Wound Healing & Blood Clotting

Complicated in mammals, but in insects, too

When I was a PhD-student I very much enjoyed recording intracellular responses from visual cells of a variety of insect species. It wasn’t easy, but it was so rewarding when I succeeded in holding a cell for several hours and could determine its sensitivity and visual field. I then had the idea to record from the eyes of an Australian spider, but my supervisor at that time told me that it would not work, because once you’d injure a spider, its blood would coagulate and become jellylike, he said. So, I gave up the idea.

What my supervisor must have been thinking of at that time were observations on the blood of Limulus (the horseshoe crab, which isn’t a crab at all, but related to spiders). It had been studied in 1956 by Fred Bang, who established that its blood can undergo spontaneous gelation. Indeed so famous became Limulus blood that pharmaceutical companies got highly interested in it. So-called gram-negative bacteria that, for example, cause diseases like toxic-shock syndrome, meningitis and typhoid are usually killed by sterilizing medical tools. But the sterilization process does not always remove bacterial compounds from the bacterial cell wall like endotoxins. It is these chemicals that the Limulus blood reacts to. Regarding blood clotting and gelation, they must then be seen as a way to prevent harmful bacteria from entering a wound and spreading. Functionally these roles (and forming a scab over a wound) seem no different in mammals, or are they? I always liked lecturing on the physiology of blood clotting in mammals (rather than the kidney function), because it involves  a fascinating  cascade of events with inputs from vitamin K and calcium ions, but I never discussed the clotting physiology of blood like that of spiders and insects.

In mammals, tissue and blood vessel damage causes the release of thromboplastin from blood platelets and involves calcium ions, factors V and X, to change the inactive prothrombin of the blood plasma into the active thrombin. Thrombin then converts factor I (the molecule fibrinogen) into soluble fibrin strands, while the anti-haemolytic Factor XIII (which depends on fat-soluble vitamin K and is missing in people suffering from haemophilia A, i.e. the bleeder’s disease) together with Factor IX leads to platelet adhesion and in the presence of Factor XIII then stabilizes the fibrin clot, sealing the wound. But white blood cells, especially the granulocytes and eosinophils, also get in on the act, accumulate under the wound and in the case of the granulocytes, aggregate, engulf and ingest bacteria or, in the case of the eosinophils, release a crystalline protein to fight off multicellular parasites: a 2-pronged injury response.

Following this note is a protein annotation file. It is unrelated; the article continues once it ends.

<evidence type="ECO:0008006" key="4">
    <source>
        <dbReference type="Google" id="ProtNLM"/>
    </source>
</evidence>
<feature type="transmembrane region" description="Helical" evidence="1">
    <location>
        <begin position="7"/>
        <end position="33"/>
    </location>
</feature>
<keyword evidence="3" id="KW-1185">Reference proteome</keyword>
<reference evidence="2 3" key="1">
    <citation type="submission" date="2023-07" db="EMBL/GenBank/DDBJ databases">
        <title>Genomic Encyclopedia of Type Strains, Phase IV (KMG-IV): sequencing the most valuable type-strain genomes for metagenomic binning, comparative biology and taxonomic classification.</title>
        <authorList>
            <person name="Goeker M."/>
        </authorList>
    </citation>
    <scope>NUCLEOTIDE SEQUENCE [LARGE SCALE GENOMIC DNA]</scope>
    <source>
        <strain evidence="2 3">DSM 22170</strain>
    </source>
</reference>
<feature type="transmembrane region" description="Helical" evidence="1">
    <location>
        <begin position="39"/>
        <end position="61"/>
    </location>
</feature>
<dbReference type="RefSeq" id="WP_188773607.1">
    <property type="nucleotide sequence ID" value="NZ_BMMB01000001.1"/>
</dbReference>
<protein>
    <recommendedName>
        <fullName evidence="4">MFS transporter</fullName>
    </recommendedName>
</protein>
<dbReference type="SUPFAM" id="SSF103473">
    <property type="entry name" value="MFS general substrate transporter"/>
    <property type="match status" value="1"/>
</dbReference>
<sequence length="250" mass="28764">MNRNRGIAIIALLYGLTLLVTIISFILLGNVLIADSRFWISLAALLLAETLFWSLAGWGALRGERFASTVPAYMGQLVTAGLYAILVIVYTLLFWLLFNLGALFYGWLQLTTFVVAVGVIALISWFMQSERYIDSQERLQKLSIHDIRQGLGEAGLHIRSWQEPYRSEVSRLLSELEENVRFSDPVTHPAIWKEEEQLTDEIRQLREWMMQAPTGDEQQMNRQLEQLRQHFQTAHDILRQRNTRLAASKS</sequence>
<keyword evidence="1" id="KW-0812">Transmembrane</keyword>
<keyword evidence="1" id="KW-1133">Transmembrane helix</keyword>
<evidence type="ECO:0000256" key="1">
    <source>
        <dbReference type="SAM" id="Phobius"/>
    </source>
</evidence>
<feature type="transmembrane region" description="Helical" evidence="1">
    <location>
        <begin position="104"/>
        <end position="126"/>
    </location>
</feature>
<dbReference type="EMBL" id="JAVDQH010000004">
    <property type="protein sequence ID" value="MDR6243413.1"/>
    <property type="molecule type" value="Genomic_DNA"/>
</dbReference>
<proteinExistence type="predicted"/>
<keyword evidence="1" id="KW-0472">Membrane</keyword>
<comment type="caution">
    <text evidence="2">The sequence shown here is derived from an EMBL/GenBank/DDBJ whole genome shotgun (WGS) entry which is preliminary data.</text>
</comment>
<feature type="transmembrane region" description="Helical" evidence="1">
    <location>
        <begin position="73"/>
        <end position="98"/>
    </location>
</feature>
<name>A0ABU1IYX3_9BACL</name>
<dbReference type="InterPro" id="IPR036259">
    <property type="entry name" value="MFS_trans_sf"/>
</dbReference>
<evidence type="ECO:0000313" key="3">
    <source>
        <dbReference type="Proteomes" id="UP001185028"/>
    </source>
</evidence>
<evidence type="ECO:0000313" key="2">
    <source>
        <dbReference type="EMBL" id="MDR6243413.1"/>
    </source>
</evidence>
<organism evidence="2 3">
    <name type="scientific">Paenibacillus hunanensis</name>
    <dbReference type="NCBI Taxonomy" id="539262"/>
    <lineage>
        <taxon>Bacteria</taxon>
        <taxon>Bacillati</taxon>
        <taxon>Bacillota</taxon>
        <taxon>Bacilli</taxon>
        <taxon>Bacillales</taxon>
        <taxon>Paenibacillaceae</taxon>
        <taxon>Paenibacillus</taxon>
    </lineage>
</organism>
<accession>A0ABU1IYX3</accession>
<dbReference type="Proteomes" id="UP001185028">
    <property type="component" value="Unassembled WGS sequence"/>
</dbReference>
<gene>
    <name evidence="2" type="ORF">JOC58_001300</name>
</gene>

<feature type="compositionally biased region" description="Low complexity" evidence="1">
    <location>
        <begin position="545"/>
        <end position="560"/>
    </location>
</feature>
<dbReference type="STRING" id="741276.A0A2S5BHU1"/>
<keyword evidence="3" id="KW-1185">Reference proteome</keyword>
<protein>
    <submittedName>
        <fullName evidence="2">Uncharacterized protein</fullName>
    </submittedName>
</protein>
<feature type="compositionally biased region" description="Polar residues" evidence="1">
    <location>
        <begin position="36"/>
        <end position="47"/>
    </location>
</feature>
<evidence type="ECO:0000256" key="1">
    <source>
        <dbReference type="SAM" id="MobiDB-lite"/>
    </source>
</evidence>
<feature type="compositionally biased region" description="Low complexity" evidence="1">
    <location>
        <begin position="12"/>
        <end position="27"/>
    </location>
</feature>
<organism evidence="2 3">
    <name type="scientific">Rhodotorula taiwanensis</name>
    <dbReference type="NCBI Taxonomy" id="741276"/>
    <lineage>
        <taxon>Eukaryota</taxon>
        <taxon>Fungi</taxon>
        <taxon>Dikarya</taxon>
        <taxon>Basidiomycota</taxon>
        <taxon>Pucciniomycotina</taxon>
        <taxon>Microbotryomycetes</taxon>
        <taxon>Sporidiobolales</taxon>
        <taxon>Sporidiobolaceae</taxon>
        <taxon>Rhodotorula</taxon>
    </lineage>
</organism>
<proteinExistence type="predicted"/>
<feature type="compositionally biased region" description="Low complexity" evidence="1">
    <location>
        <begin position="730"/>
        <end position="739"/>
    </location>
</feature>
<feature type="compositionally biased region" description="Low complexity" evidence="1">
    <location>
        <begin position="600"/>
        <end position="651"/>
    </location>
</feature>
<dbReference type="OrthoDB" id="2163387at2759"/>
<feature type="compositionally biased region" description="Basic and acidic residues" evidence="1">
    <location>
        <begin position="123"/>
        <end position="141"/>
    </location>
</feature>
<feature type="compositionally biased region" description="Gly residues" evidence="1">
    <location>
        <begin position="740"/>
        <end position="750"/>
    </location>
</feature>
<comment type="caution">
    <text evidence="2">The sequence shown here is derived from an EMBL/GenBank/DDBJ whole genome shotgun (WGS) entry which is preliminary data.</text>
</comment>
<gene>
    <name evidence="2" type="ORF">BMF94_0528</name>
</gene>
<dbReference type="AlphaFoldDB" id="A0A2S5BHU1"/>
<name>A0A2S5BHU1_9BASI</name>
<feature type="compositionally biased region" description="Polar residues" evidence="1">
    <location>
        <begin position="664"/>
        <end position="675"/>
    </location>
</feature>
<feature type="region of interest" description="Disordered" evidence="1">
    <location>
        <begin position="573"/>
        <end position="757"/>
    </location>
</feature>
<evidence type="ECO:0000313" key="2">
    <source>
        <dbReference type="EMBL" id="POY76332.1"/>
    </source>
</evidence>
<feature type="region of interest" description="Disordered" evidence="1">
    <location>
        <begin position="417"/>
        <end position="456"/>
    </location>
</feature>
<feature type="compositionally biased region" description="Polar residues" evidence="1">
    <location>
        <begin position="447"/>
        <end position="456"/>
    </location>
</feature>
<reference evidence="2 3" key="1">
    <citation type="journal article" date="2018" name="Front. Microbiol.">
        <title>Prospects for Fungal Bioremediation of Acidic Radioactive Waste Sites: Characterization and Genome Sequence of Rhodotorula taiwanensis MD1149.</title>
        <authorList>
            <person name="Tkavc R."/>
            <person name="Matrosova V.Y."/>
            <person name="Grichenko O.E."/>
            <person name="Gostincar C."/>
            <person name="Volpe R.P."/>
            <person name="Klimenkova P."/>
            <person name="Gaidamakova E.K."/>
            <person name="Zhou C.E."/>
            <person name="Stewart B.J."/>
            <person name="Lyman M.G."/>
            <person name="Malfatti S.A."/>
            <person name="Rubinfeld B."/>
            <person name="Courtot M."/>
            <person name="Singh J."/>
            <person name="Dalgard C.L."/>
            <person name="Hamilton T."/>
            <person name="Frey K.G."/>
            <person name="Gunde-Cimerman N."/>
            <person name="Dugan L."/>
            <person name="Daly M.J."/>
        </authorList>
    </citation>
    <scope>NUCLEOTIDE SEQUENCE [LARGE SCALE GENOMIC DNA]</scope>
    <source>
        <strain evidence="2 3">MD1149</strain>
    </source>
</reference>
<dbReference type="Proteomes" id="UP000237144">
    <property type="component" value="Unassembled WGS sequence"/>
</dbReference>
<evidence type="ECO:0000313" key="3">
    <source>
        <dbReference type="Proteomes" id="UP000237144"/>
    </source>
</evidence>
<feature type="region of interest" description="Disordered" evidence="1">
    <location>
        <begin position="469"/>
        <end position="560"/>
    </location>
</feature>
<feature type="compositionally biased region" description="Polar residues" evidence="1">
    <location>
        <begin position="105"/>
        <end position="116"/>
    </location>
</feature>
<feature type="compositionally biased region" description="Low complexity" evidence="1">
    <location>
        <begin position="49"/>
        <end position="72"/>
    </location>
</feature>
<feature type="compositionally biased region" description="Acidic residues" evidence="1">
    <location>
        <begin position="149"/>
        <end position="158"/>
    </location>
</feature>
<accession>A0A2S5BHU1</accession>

Insects do not possess blood vessels like veins or arteries and the colourless blood in the insect’s body cavity (the haemocoel) does not contain platelets. However, the blood does contain crystal cells and haemocytes, of which granulocytes and plasmatocytes are the most significant ones. The granulocytes are generally amoeboid and one of their roles (like the granulocytes in a mammal) is to encapsulate and digest bacteria. Primarily fighting invading and unwanted micro-organisms, these mobile cells migrate to an injury, coagulate and release a “Factor VIII = vertebrate clotting equivalent”.  Factors promoting the coagulation such as trans-glutaminase are liberated from plasmatocytes (that behave like mammalian macrophages and tackle parasites larger than bacteria) and prophenoloxidase from ruptured crystal cells (a similarity to mammalian eosinophils that also contain crystals, but composed of a protein known as MBP1). A calcium-binding protein known as glutactin, which lines muscles, the central nervous system and basal epithelial cells, is produced by the fat body (= the insect’s liver) and has adhesive properties. It helps building a fibrous or gelatinous clot, sealing the wound.

What all this shows is that there’s also a clotting cascade in insects, but that it is an analogous process: it leads to the same result, but follows a different a pathway. However, that’s not the end of the story, for the clot or the scab will ultimately have to be reabsorbed, right? And that’s different. Vive la différence!

© Dr V.B. Meyer-Rochow and http://www.bioforthebiobuff.wordpress.com, 2022. Unauthorized use and/or duplication of this material without express and written permission from this site’s author and/or owner is strictly prohibited. Excerpts and links may be used, provided that full and clear credit is given to V.B Meyer-Rochow and http://www.bioforthebiobuff.wordpress.com with appropriate and specific direction to the original content.